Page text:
The bundle ID must exist on your developer account already and cannot be changed for your app once submitted.

As for the SKU, this is for your own tracking and reports, so unless you have a lot of apps, just enter something unique within your developer account. The SKU cannot be changed once submitted, either.

Once your app is created, you’ll be able to add some high-level information, like a link to a privacy policy, store categories, and an age rating. The rating matrix is quite extensive:

Any additional information is actually tied to a specific version of an app, so you’ll need to add a new version and enter the version of the IPA you just uploaded.

Next, you might expect that your IPA would be associated automatically since you uploaded an app and told Apple the version number to use. Nope. You will need to select the build using the “Build +” button. Note, if you just uploaded your file, it could take an hour or more before it is available to be selected.

In the meantime, you can fill in all of the other information about your app. You don’t need to fill in everything until the app is submitted for review. However, it’s important to note that once Apple does begin the review, some fields cannot be changed until you upload a new version of the app:

What can you change after submitting?

  • Description
  • Support URL
  • Marketing URL
  • Copyright
  • Contact info

What is set in stone once review has started?

  • iTunes App Store icon
  • Screenshots and videos (Snapshot and frameit are great tools for this)
  • Keywords
  • App rating

Pricing and Availability
If you’re going to charge money for your app, you can set up pricing in the Pricing and Availability screen. This is where you can set the initial price as well as schedule a sale price.

The Pricing and Availability screen is also where you can disable Apple’s automatic bitcode recompilation and app thinning, although I can see no good reason to do this.

You can also configure the last compatible version of your app here. To support older iOS versions, Apple will make an older version of your app available to users whose devices don’t support your latest version. However, if you make breaking changes to your app that are not backward-compatible, you can make the fallback to certain older versions unavailable.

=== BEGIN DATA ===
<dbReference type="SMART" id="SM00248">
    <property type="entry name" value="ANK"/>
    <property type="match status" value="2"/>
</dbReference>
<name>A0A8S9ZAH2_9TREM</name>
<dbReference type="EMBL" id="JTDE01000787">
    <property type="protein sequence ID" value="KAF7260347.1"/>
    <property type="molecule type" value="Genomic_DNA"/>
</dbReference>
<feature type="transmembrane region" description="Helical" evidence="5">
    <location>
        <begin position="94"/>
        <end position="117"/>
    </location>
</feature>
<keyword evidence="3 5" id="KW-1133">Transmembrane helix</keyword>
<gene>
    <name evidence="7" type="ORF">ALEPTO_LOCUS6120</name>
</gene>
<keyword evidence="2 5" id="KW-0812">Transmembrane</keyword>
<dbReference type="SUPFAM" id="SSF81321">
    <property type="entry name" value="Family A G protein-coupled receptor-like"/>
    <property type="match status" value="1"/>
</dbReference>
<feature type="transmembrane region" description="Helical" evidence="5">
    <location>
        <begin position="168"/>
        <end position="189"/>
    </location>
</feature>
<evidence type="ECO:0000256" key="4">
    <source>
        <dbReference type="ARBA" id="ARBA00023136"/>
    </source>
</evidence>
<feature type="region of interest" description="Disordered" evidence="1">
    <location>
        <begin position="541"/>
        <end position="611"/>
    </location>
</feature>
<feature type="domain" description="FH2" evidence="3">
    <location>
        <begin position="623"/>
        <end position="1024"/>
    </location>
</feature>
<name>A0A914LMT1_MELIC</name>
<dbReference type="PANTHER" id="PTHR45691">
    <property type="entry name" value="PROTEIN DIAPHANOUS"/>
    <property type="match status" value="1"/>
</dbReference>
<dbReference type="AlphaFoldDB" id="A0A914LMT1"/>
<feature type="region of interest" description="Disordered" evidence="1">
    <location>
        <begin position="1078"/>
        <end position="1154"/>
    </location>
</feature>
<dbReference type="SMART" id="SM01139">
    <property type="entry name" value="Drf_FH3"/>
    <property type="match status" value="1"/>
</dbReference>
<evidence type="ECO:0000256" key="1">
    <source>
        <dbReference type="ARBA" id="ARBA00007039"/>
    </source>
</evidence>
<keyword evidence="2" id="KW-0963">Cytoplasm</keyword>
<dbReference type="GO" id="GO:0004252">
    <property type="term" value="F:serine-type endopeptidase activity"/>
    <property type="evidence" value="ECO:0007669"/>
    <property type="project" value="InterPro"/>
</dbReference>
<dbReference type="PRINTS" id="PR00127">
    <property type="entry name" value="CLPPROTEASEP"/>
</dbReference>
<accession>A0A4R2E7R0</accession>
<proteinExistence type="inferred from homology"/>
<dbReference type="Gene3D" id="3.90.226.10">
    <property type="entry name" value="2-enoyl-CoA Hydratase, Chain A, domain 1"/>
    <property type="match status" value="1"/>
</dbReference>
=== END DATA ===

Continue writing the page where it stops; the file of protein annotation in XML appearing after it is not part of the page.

When all of your app’s info is set and the available IPA is selected, you can press the almighty “Submit for Review” button. And wait. And wait. And wait. At the time of this writing it takes about 6 days from submission to approval. Because Apple’s review times are so variable, there is a crowdsourced site to track how long it is currently taking.

Phase 3: Profit
Finally, when your app has passed Apple’s gauntlet, it will be ready for release to the App Store. Depending on the setting you chose for release, you may need to login to iTunes Connect and manually release this version. You could also have the app automatically release after a certain date.

And there you have it — from an idea to App Store (submission, anyway) in 10 days! Check back in next week for my last installment where I will talk about lessons learned. 

Happy shopping!
 

ShopQuick Part 1                 ShopQuick Part 2                  ShopQuick Part 3                  ShopQuick Part 4
ShopQuick Part 5                 ShopQuick Part 6                 ShopQuick Part 7                   ShopQuick Part 8                   ShopQuick Part 9
 

Chris Trevarthen is an iOS developer at Detroit Labs. He shares his love of software craftsmanship with conference talks about test-driven development and team dynamics. Chris enjoys running marathons, his beer in a glass and his music on a turntable.